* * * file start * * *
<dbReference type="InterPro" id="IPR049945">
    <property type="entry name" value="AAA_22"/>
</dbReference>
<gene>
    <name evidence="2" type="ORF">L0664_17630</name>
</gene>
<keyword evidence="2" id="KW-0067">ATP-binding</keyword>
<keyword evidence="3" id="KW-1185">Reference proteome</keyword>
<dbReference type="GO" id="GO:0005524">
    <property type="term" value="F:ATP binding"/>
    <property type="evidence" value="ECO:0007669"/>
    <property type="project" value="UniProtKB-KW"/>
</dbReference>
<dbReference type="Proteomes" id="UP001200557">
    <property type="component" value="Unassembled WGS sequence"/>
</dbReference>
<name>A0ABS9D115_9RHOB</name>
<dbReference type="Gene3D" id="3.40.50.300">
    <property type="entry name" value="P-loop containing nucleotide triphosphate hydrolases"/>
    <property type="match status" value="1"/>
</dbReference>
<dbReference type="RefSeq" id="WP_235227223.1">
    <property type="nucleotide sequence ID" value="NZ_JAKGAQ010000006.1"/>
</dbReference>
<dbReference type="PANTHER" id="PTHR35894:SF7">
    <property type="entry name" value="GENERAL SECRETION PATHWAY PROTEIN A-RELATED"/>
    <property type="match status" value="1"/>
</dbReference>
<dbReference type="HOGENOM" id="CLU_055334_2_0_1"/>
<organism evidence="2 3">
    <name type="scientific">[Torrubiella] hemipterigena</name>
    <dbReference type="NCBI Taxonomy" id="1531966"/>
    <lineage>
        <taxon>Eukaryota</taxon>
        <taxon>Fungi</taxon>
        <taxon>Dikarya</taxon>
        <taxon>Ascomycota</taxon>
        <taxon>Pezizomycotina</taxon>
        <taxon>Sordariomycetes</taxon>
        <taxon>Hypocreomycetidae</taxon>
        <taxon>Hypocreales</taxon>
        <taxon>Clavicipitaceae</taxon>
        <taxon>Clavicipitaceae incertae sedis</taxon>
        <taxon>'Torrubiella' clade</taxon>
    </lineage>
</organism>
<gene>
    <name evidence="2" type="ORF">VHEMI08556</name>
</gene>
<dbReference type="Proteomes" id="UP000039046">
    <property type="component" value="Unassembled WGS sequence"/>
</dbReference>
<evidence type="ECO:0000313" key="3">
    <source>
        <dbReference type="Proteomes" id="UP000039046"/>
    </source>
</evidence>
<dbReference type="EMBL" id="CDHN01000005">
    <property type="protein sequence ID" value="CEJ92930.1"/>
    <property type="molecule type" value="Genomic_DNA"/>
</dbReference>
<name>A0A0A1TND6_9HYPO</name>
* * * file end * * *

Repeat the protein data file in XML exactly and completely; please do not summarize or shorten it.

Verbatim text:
<dbReference type="InterPro" id="IPR049945">
    <property type="entry name" value="AAA_22"/>
</dbReference>
<gene>
    <name evidence="2" type="ORF">L0664_17630</name>
</gene>
<keyword evidence="2" id="KW-0067">ATP-binding</keyword>
<keyword evidence="3" id="KW-1185">Reference proteome</keyword>
<dbReference type="GO" id="GO:0005524">
    <property type="term" value="F:ATP binding"/>
    <property type="evidence" value="ECO:0007669"/>
    <property type="project" value="UniProtKB-KW"/>
</dbReference>
<dbReference type="Proteomes" id="UP001200557">
    <property type="component" value="Unassembled WGS sequence"/>
</dbReference>
<name>A0ABS9D115_9RHOB</name>
<dbReference type="Gene3D" id="3.40.50.300">
    <property type="entry name" value="P-loop containing nucleotide triphosphate hydrolases"/>
    <property type="match status" value="1"/>
</dbReference>
<dbReference type="RefSeq" id="WP_235227223.1">
    <property type="nucleotide sequence ID" value="NZ_JAKGAQ010000006.1"/>
</dbReference>
<dbReference type="PANTHER" id="PTHR35894:SF7">
    <property type="entry name" value="GENERAL SECRETION PATHWAY PROTEIN A-RELATED"/>
    <property type="match status" value="1"/>
</dbReference>
<dbReference type="HOGENOM" id="CLU_055334_2_0_1"/>
<organism evidence="2 3">
    <name type="scientific">[Torrubiella] hemipterigena</name>
    <dbReference type="NCBI Taxonomy" id="1531966"/>
    <lineage>
        <taxon>Eukaryota</taxon>
        <taxon>Fungi</taxon>
        <taxon>Dikarya</taxon>
        <taxon>Ascomycota</taxon>
        <taxon>Pezizomycotina</taxon>
        <taxon>Sordariomycetes</taxon>
        <taxon>Hypocreomycetidae</taxon>
        <taxon>Hypocreales</taxon>
        <taxon>Clavicipitaceae</taxon>
        <taxon>Clavicipitaceae incertae sedis</taxon>
        <taxon>'Torrubiella' clade</taxon>
    </lineage>
</organism>
<gene>
    <name evidence="2" type="ORF">VHEMI08556</name>
</gene>
<dbReference type="Proteomes" id="UP000039046">
    <property type="component" value="Unassembled WGS sequence"/>
</dbReference>
<evidence type="ECO:0000313" key="3">
    <source>
        <dbReference type="Proteomes" id="UP000039046"/>
    </source>
</evidence>
<dbReference type="EMBL" id="CDHN01000005">
    <property type="protein sequence ID" value="CEJ92930.1"/>
    <property type="molecule type" value="Genomic_DNA"/>
</dbReference>
<name>A0A0A1TND6_9HYPO</name>